How could anyone do such a thing? How could he? Why did he do it? It was so stupid! So hurtful… so wrong!

My own father, a happily married man; he had no vices, no worries, a good job – supervisor of the telephone exchange. No one can understand it – police, neighbours, workmates, or Labour Party associates.

Why Dad, why? You didn’t have enemies. You didn’t owe money. You didn’t drink, smoke, or gamble. You loved us and we loved you. How could you do this to the people you love. If something was going wrong for you why didn’t you tell us! We would have helped. You know we love you. Didn’t we tell you… maybe we didn’t tell you? If we didn’t tell you it was because we thought you knew.

Something must have been going very wrong. But whatever it was, how could we be better off without you? We need you. Mum needs you. It hurts. If only there was a reason. If only you had left a note or given some clue. If only!

* * *

Dad left everything in order, possessions tidy, bills paid. Luckily it was the start of the holidays, we had time to cope. Luck… or carefully planned? Dad was meticulous by nature and knew the Scriptures. “He set his house in order and hanged himself.” 2 Samuel 17:23.

Is he safe on that Beautiful Shore? The question was never voiced. Everyone was kind, especially the church folk. Mum wrote copious grateful-thanks notes. We kept out of her way knowing she was stressed-out on humiliation. The church had standards. Not that anyone said so but the words sat silent on each blank sheet – ‘Suicide is a sinful and cowardly act.’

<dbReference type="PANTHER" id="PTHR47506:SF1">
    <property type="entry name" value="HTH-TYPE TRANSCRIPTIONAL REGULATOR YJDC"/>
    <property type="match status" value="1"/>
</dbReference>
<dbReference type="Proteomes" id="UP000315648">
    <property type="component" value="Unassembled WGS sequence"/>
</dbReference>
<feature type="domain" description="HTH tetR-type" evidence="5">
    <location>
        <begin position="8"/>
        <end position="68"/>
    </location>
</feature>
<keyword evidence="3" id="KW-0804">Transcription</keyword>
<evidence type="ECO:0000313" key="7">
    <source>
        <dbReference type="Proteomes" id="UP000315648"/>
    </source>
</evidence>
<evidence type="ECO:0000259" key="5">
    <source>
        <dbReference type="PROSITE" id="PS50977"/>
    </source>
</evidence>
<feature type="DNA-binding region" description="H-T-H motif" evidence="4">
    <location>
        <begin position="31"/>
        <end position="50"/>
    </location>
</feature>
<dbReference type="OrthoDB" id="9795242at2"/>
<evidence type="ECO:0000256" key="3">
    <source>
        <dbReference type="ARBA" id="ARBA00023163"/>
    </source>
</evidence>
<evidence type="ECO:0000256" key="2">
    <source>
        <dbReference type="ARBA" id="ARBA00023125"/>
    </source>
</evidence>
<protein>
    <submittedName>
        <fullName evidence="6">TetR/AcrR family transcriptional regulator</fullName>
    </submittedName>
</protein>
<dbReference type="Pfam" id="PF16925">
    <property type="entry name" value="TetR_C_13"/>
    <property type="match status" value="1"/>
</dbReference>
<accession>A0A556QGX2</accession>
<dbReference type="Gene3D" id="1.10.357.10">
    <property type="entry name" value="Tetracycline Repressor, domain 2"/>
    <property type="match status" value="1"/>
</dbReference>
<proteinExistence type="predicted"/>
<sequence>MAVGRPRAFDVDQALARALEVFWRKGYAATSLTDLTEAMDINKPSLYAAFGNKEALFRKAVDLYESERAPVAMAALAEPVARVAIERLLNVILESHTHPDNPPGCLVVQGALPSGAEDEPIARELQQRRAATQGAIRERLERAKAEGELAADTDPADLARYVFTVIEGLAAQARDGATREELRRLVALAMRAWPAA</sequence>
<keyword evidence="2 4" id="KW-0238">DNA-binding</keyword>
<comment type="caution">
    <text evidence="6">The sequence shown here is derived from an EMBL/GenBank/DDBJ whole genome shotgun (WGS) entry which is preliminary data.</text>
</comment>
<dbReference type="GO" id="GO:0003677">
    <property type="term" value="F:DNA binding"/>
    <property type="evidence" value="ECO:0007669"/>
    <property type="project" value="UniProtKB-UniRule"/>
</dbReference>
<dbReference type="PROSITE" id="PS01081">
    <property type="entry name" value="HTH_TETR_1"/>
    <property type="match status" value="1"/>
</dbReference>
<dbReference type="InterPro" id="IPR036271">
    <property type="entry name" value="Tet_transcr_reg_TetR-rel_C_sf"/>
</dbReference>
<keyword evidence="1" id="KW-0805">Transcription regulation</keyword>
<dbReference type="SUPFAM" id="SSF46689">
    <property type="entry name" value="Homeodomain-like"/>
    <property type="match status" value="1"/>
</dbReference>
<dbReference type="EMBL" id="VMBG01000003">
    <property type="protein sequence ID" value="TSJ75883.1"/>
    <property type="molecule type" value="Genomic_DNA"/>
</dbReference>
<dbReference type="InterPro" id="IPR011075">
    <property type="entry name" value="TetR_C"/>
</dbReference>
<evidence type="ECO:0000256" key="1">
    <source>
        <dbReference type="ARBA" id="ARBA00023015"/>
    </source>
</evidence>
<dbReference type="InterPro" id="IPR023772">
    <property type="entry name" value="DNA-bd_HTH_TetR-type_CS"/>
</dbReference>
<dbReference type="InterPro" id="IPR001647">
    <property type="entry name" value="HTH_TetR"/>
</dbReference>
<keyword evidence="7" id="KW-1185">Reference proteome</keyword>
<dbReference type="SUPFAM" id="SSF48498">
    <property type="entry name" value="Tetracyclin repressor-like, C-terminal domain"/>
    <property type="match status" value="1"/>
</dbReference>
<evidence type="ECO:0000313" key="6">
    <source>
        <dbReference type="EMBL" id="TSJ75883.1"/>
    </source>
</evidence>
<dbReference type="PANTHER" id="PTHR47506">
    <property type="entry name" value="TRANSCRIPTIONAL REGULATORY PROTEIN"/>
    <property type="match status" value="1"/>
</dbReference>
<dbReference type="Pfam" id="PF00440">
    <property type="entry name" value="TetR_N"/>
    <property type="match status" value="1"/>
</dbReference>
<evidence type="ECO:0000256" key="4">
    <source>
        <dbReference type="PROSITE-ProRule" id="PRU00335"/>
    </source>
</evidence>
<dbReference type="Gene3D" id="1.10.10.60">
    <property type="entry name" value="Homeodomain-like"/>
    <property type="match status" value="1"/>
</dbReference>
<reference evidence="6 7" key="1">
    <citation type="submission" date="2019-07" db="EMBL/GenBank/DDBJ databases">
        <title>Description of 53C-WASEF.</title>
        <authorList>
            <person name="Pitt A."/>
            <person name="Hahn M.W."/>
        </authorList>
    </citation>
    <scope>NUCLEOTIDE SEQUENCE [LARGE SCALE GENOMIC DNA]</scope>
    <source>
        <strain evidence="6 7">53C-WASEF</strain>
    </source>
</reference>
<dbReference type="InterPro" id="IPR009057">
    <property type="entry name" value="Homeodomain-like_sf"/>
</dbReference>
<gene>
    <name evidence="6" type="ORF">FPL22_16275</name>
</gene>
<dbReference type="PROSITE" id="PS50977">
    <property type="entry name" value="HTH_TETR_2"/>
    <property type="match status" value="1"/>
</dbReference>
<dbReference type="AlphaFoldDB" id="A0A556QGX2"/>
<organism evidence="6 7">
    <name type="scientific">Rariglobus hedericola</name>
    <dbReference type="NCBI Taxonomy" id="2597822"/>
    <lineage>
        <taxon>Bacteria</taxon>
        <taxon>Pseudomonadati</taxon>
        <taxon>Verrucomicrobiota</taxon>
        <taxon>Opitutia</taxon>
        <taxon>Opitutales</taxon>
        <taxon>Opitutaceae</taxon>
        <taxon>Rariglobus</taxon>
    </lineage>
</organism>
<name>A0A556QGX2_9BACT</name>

We suffered the classic symptoms of grief, since learned from magazine articles – shock, denial, anger, guilt, fear, hostility, plus an extra one – shame. Feelings weren’t named in those days. Our grief was silent, personal and self-blaming. That’s how it was – pain smothered to smoulder, cankering the soul until semi-forgotten.

A decade passed before we shared our silent guilt. Nathan regretted his adolescent indifference, but despite a full-on teenage lifestyle schoolwork and chores usually got done. He was a good all rounder, popular and enterprising – ice-cream boy at the pictures by standard five, a Press paper run at 14. I’m sure Dad was proud of him.

Mum felt she should have spent more time with Dad, but they had different interests. Separate pursuits suited their relationship.

I was convinced I’d brought trouble with the train crash. Rail workers were strong among the party faithful. I had caused a Greymouth man to lose his driver’s job. Even so our railway neighbour gave us a bag of coal and said he was really sorry, Ernie was a good chap, a good worker for the Party.